“People should take a good hard look at whether or not that policy makes any sense and whether it should be kept in place in these tight budget times,” Duncan said through an Education Department spokesman in Washington, according to the association.
The school board has since approved a policy that applies to new nonunion employees and stops sick days from carrying over year to year, according to an e-mailed statement. Previously, workers could bank as many as 325 sick days, the equivalent of 16 months, if they had worked at least 20 years. Vacation-day accrual is capped at 30 days, compared with 66 before.
The New York City suburb of Nassau County on Long Island was downgraded one level by Fitch Ratings in December after it received permission from a state oversight board to sell as much as $450 million in bonds over four years, including $80 million to cover the costs of unused vacation and sick leave.
“The unions could have agreed to give this up but didn’t,” Brian Nevin, County Executive Edward Mangano’s senior policy adviser, said in a telephone interview.
Long Beach, a shore community in Nassau, has paid exiting workers almost $10 million since 2008 as its reserve fund dropped from $8 million to zero, according to city data compiled by Bloomberg and Schnirman.
The city’s rating was cut five steps by Moody’s Investors Service in December after it tapped the bond market for $4.25 million to meet payroll and cover a $505,000 payment to the retiring police chief.
It borrowed again last month, paying a 2.5 percent yield for a one-year loan, compared with 0.77 percent on a similar maturity in December, Comptroller Jeff Nogid said in an e-mail.
To close a budget gap that’s 12 percent of spending, the city is considering raising property taxes 40 percent and cutting 20 percent of its workforce.
“These termination payouts are one of the major drivers of our deficit,” Schnirman said in a telephone interview. “We will be seeking a cap so we don’t see these outlandish payouts.”
Ken Apple, president of the Long Beach Police Benevolent Association, said the payouts are part of the collective- bargaining agreement and that any change would have to be negotiated.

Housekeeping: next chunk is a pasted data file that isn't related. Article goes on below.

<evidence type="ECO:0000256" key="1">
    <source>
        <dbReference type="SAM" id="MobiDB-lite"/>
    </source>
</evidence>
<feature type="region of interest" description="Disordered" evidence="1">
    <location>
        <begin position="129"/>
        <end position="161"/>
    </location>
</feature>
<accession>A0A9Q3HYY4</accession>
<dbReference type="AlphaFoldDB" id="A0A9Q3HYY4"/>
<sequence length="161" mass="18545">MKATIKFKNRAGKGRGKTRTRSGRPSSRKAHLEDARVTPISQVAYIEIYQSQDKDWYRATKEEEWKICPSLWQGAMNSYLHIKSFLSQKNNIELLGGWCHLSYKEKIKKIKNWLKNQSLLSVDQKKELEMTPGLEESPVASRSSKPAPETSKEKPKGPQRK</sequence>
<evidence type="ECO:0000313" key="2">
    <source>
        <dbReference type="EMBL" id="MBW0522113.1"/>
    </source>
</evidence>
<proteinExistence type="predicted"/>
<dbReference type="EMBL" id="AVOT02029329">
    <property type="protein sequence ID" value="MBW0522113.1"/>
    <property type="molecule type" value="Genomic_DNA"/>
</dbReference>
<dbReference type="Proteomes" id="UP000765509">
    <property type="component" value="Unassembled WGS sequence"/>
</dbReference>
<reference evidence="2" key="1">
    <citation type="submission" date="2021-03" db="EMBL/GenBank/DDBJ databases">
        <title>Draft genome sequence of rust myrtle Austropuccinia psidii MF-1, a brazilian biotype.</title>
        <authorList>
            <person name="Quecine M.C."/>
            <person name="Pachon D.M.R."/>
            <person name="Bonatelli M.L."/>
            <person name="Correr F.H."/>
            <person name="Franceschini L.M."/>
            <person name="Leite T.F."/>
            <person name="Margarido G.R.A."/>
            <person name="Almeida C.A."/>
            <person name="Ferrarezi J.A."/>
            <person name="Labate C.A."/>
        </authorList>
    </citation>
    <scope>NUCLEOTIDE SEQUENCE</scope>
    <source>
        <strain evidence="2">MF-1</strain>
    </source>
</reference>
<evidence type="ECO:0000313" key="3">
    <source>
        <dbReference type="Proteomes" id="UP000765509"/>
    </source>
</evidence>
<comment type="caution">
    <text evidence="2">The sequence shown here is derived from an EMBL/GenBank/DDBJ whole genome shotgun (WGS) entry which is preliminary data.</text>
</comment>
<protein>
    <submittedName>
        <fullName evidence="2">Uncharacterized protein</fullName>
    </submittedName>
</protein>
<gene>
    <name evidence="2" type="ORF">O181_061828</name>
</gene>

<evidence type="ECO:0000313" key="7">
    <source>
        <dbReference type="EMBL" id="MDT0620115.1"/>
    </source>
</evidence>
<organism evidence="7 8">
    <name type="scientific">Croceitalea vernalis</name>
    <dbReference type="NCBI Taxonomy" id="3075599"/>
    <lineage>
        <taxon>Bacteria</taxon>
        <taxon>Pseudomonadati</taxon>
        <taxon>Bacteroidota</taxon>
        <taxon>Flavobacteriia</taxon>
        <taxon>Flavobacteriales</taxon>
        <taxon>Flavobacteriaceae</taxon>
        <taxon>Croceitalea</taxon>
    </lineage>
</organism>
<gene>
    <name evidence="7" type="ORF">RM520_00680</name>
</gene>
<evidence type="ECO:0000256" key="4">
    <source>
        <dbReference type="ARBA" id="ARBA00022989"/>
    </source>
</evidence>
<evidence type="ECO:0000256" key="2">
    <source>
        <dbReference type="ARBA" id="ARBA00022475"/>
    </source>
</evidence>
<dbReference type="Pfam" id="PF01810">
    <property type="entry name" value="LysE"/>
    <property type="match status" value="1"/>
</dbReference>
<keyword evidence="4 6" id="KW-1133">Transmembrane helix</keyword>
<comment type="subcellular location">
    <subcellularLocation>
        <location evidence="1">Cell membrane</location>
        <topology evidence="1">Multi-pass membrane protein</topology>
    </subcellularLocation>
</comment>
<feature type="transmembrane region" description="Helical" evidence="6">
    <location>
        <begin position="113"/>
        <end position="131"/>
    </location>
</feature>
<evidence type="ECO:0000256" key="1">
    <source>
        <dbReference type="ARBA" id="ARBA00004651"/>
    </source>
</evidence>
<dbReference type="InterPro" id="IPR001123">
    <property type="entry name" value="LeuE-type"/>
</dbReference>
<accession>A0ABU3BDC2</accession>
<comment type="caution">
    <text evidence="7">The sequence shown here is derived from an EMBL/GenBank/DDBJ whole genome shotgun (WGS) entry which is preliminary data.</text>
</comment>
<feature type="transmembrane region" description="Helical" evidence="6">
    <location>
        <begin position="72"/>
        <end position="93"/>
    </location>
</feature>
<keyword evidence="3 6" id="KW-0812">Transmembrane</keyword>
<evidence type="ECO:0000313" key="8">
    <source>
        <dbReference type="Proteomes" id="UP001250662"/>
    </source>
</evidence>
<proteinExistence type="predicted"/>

“I understand what’s going on in the city, and we’re always amicable about going to the table,” he said.
Following are pending sales:
NEW YORK CITY plans to sell $800 million of tax-free general-obligation bonds as soon as next week, according to a city statement. The refunding debt will be sold to individuals on May 21 and May 22, and issued to institutions on May 23, according to the statement. Standard & Poor’s rates the bonds AA, its third-highest grade. Bank of America Merrill Lynch will lead banks on the sale. (Added May 15)
CHICAGO plans to sell about $597 million in general- obligation debt as soon as this week, according to an offering statement. About $306 million will be taxable and the remainder tax-exempt, with proceeds going toward refunding and capital projects. Moody’s Investors Service rates the bonds Aa3, fourth- highest. (Updated May 15)
SAN DIEGO COUNTY REGIONAL TRANSPORTATION COMMISSION plans to issue about $384 million in sales tax revenue bonds as soon as next week, according to an offering document. The proceeds will be used to finance and reimburse the commission for prior capital projects. Standard & Poor’s rates the bonds AAA, its top grade. Barclays Capital is the underwriter. (Added May 15)